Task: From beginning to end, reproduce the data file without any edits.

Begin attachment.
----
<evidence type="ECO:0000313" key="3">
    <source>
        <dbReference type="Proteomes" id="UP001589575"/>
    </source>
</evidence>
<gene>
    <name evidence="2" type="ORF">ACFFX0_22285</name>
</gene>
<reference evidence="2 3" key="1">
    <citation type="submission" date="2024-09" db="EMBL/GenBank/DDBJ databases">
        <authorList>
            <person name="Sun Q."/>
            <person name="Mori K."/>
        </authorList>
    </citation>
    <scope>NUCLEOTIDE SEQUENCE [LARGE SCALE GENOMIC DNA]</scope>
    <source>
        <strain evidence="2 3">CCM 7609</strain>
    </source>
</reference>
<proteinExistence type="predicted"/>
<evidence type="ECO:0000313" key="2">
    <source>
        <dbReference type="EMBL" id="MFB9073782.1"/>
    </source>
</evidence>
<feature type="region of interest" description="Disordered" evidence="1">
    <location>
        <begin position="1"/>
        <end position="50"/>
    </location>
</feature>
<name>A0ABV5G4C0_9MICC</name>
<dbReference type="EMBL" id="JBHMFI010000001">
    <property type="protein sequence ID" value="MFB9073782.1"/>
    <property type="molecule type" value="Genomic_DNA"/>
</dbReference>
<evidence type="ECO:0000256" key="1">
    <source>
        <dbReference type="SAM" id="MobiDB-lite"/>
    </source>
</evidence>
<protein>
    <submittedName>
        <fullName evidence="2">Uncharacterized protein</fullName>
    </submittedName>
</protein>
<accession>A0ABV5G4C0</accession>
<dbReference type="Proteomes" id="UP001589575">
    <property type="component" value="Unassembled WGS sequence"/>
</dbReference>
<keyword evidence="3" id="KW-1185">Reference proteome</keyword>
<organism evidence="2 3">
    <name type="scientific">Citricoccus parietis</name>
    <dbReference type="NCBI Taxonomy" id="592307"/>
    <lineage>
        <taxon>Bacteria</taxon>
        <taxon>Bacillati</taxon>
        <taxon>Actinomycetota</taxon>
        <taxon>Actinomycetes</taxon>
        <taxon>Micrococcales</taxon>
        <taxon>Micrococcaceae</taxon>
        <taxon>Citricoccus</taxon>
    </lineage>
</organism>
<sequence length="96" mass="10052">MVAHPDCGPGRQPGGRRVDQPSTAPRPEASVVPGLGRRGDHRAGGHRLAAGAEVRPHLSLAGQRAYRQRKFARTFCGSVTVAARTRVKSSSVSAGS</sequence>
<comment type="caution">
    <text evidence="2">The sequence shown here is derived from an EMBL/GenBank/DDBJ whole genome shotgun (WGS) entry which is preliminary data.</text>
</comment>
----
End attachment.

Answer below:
<evidence type="ECO:0000313" key="3">
    <source>
        <dbReference type="Proteomes" id="UP001589575"/>
    </source>
</evidence>
<gene>
    <name evidence="2" type="ORF">ACFFX0_22285</name>
</gene>
<reference evidence="2 3" key="1">
    <citation type="submission" date="2024-09" db="EMBL/GenBank/DDBJ databases">
        <authorList>
            <person name="Sun Q."/>
            <person name="Mori K."/>
        </authorList>
    </citation>
    <scope>NUCLEOTIDE SEQUENCE [LARGE SCALE GENOMIC DNA]</scope>
    <source>
        <strain evidence="2 3">CCM 7609</strain>
    </source>
</reference>
<proteinExistence type="predicted"/>
<evidence type="ECO:0000313" key="2">
    <source>
        <dbReference type="EMBL" id="MFB9073782.1"/>
    </source>
</evidence>
<feature type="region of interest" description="Disordered" evidence="1">
    <location>
        <begin position="1"/>
        <end position="50"/>
    </location>
</feature>
<name>A0ABV5G4C0_9MICC</name>
<dbReference type="EMBL" id="JBHMFI010000001">
    <property type="protein sequence ID" value="MFB9073782.1"/>
    <property type="molecule type" value="Genomic_DNA"/>
</dbReference>
<evidence type="ECO:0000256" key="1">
    <source>
        <dbReference type="SAM" id="MobiDB-lite"/>
    </source>
</evidence>
<protein>
    <submittedName>
        <fullName evidence="2">Uncharacterized protein</fullName>
    </submittedName>
</protein>
<accession>A0ABV5G4C0</accession>
<dbReference type="Proteomes" id="UP001589575">
    <property type="component" value="Unassembled WGS sequence"/>
</dbReference>
<keyword evidence="3" id="KW-1185">Reference proteome</keyword>
<organism evidence="2 3">
    <name type="scientific">Citricoccus parietis</name>
    <dbReference type="NCBI Taxonomy" id="592307"/>
    <lineage>
        <taxon>Bacteria</taxon>
        <taxon>Bacillati</taxon>
        <taxon>Actinomycetota</taxon>
        <taxon>Actinomycetes</taxon>
        <taxon>Micrococcales</taxon>
        <taxon>Micrococcaceae</taxon>
        <taxon>Citricoccus</taxon>
    </lineage>
</organism>
<sequence length="96" mass="10052">MVAHPDCGPGRQPGGRRVDQPSTAPRPEASVVPGLGRRGDHRAGGHRLAAGAEVRPHLSLAGQRAYRQRKFARTFCGSVTVAARTRVKSSSVSAGS</sequence>
<comment type="caution">
    <text evidence="2">The sequence shown here is derived from an EMBL/GenBank/DDBJ whole genome shotgun (WGS) entry which is preliminary data.</text>
</comment>